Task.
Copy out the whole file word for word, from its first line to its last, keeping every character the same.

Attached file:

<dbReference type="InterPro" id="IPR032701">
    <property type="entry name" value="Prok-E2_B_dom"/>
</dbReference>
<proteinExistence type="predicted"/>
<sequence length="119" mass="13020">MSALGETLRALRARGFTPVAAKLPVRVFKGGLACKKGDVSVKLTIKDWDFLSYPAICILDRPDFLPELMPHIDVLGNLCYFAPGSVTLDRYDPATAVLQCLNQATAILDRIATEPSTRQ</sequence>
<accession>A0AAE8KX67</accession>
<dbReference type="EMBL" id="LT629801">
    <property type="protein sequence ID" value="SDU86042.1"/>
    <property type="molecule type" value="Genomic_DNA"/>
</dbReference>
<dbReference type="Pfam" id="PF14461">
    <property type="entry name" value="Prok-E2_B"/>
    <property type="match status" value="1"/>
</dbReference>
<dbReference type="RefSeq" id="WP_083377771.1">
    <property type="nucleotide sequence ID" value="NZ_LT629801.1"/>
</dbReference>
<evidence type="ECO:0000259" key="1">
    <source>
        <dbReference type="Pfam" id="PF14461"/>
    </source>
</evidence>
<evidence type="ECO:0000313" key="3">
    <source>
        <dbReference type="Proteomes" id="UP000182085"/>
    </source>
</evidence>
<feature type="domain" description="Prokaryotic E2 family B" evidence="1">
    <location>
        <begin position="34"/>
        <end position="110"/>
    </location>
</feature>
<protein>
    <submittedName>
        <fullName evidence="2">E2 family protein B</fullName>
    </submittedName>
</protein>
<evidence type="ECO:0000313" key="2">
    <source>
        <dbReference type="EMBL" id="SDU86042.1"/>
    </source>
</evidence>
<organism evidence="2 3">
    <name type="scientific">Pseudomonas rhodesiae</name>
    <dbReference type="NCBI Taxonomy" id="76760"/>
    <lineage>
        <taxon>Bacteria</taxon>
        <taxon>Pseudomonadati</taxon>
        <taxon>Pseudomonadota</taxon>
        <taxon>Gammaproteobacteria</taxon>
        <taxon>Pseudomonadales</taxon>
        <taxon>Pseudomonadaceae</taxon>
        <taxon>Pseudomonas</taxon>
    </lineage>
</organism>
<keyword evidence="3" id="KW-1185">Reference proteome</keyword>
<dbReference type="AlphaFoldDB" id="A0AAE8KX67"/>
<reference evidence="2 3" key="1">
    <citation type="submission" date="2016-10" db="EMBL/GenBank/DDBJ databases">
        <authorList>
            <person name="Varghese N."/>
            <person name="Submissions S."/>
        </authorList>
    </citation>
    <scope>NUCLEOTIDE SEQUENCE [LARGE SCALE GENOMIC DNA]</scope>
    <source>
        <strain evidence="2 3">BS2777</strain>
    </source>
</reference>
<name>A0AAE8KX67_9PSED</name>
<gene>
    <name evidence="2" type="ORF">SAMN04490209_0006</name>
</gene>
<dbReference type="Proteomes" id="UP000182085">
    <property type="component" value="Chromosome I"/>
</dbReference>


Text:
<dbReference type="InterPro" id="IPR032701">
    <property type="entry name" value="Prok-E2_B_dom"/>
</dbReference>
<proteinExistence type="predicted"/>
<sequence length="119" mass="13020">MSALGETLRALRARGFTPVAAKLPVRVFKGGLACKKGDVSVKLTIKDWDFLSYPAICILDRPDFLPELMPHIDVLGNLCYFAPGSVTLDRYDPATAVLQCLNQATAILDRIATEPSTRQ</sequence>
<accession>A0AAE8KX67</accession>
<dbReference type="EMBL" id="LT629801">
    <property type="protein sequence ID" value="SDU86042.1"/>
    <property type="molecule type" value="Genomic_DNA"/>
</dbReference>
<dbReference type="Pfam" id="PF14461">
    <property type="entry name" value="Prok-E2_B"/>
    <property type="match status" value="1"/>
</dbReference>
<dbReference type="RefSeq" id="WP_083377771.1">
    <property type="nucleotide sequence ID" value="NZ_LT629801.1"/>
</dbReference>
<evidence type="ECO:0000259" key="1">
    <source>
        <dbReference type="Pfam" id="PF14461"/>
    </source>
</evidence>
<evidence type="ECO:0000313" key="3">
    <source>
        <dbReference type="Proteomes" id="UP000182085"/>
    </source>
</evidence>
<feature type="domain" description="Prokaryotic E2 family B" evidence="1">
    <location>
        <begin position="34"/>
        <end position="110"/>
    </location>
</feature>
<protein>
    <submittedName>
        <fullName evidence="2">E2 family protein B</fullName>
    </submittedName>
</protein>
<evidence type="ECO:0000313" key="2">
    <source>
        <dbReference type="EMBL" id="SDU86042.1"/>
    </source>
</evidence>
<organism evidence="2 3">
    <name type="scientific">Pseudomonas rhodesiae</name>
    <dbReference type="NCBI Taxonomy" id="76760"/>
    <lineage>
        <taxon>Bacteria</taxon>
        <taxon>Pseudomonadati</taxon>
        <taxon>Pseudomonadota</taxon>
        <taxon>Gammaproteobacteria</taxon>
        <taxon>Pseudomonadales</taxon>
        <taxon>Pseudomonadaceae</taxon>
        <taxon>Pseudomonas</taxon>
    </lineage>
</organism>
<keyword evidence="3" id="KW-1185">Reference proteome</keyword>
<dbReference type="AlphaFoldDB" id="A0AAE8KX67"/>
<reference evidence="2 3" key="1">
    <citation type="submission" date="2016-10" db="EMBL/GenBank/DDBJ databases">
        <authorList>
            <person name="Varghese N."/>
            <person name="Submissions S."/>
        </authorList>
    </citation>
    <scope>NUCLEOTIDE SEQUENCE [LARGE SCALE GENOMIC DNA]</scope>
    <source>
        <strain evidence="2 3">BS2777</strain>
    </source>
</reference>
<name>A0AAE8KX67_9PSED</name>
<gene>
    <name evidence="2" type="ORF">SAMN04490209_0006</name>
</gene>
<dbReference type="Proteomes" id="UP000182085">
    <property type="component" value="Chromosome I"/>
</dbReference>